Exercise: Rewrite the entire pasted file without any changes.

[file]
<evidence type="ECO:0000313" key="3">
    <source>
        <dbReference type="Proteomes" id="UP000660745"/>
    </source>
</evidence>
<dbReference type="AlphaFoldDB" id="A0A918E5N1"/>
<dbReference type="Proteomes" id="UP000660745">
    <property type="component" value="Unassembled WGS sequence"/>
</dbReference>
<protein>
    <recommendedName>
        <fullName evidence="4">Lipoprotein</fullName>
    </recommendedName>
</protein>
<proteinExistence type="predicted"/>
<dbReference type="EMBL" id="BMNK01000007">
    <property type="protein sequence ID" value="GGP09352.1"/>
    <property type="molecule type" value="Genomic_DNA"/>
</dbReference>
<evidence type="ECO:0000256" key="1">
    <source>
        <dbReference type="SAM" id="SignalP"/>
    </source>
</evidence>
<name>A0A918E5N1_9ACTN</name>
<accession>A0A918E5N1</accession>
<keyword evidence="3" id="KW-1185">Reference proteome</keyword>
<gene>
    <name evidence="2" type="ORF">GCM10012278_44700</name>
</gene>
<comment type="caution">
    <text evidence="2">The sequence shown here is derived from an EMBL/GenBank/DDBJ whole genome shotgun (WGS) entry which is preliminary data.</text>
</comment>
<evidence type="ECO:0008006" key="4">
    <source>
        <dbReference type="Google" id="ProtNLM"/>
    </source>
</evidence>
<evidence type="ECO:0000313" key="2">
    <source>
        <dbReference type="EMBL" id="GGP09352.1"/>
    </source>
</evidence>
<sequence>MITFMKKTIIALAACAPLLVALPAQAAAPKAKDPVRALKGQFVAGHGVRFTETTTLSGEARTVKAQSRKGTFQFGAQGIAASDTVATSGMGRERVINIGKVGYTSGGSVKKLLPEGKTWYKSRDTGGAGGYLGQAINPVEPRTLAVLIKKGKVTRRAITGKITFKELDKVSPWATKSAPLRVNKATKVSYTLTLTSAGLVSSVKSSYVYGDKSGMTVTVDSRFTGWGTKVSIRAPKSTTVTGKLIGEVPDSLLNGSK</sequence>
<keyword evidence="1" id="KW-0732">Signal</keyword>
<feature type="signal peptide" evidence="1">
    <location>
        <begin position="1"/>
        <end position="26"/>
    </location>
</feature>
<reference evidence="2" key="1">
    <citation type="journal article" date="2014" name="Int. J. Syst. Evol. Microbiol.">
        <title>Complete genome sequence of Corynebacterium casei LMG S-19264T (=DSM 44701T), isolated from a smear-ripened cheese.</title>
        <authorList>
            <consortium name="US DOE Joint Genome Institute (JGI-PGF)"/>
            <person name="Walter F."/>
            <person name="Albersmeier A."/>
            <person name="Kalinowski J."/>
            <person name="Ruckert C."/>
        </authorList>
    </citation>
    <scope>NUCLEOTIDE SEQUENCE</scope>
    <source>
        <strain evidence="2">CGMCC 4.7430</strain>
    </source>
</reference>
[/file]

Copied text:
<evidence type="ECO:0000313" key="3">
    <source>
        <dbReference type="Proteomes" id="UP000660745"/>
    </source>
</evidence>
<dbReference type="AlphaFoldDB" id="A0A918E5N1"/>
<dbReference type="Proteomes" id="UP000660745">
    <property type="component" value="Unassembled WGS sequence"/>
</dbReference>
<protein>
    <recommendedName>
        <fullName evidence="4">Lipoprotein</fullName>
    </recommendedName>
</protein>
<proteinExistence type="predicted"/>
<dbReference type="EMBL" id="BMNK01000007">
    <property type="protein sequence ID" value="GGP09352.1"/>
    <property type="molecule type" value="Genomic_DNA"/>
</dbReference>
<evidence type="ECO:0000256" key="1">
    <source>
        <dbReference type="SAM" id="SignalP"/>
    </source>
</evidence>
<name>A0A918E5N1_9ACTN</name>
<accession>A0A918E5N1</accession>
<keyword evidence="3" id="KW-1185">Reference proteome</keyword>
<gene>
    <name evidence="2" type="ORF">GCM10012278_44700</name>
</gene>
<comment type="caution">
    <text evidence="2">The sequence shown here is derived from an EMBL/GenBank/DDBJ whole genome shotgun (WGS) entry which is preliminary data.</text>
</comment>
<evidence type="ECO:0008006" key="4">
    <source>
        <dbReference type="Google" id="ProtNLM"/>
    </source>
</evidence>
<evidence type="ECO:0000313" key="2">
    <source>
        <dbReference type="EMBL" id="GGP09352.1"/>
    </source>
</evidence>
<sequence>MITFMKKTIIALAACAPLLVALPAQAAAPKAKDPVRALKGQFVAGHGVRFTETTTLSGEARTVKAQSRKGTFQFGAQGIAASDTVATSGMGRERVINIGKVGYTSGGSVKKLLPEGKTWYKSRDTGGAGGYLGQAINPVEPRTLAVLIKKGKVTRRAITGKITFKELDKVSPWATKSAPLRVNKATKVSYTLTLTSAGLVSSVKSSYVYGDKSGMTVTVDSRFTGWGTKVSIRAPKSTTVTGKLIGEVPDSLLNGSK</sequence>
<keyword evidence="1" id="KW-0732">Signal</keyword>
<feature type="signal peptide" evidence="1">
    <location>
        <begin position="1"/>
        <end position="26"/>
    </location>
</feature>
<reference evidence="2" key="1">
    <citation type="journal article" date="2014" name="Int. J. Syst. Evol. Microbiol.">
        <title>Complete genome sequence of Corynebacterium casei LMG S-19264T (=DSM 44701T), isolated from a smear-ripened cheese.</title>
        <authorList>
            <consortium name="US DOE Joint Genome Institute (JGI-PGF)"/>
            <person name="Walter F."/>
            <person name="Albersmeier A."/>
            <person name="Kalinowski J."/>
            <person name="Ruckert C."/>
        </authorList>
    </citation>
    <scope>NUCLEOTIDE SEQUENCE</scope>
    <source>
        <strain evidence="2">CGMCC 4.7430</strain>
    </source>
</reference>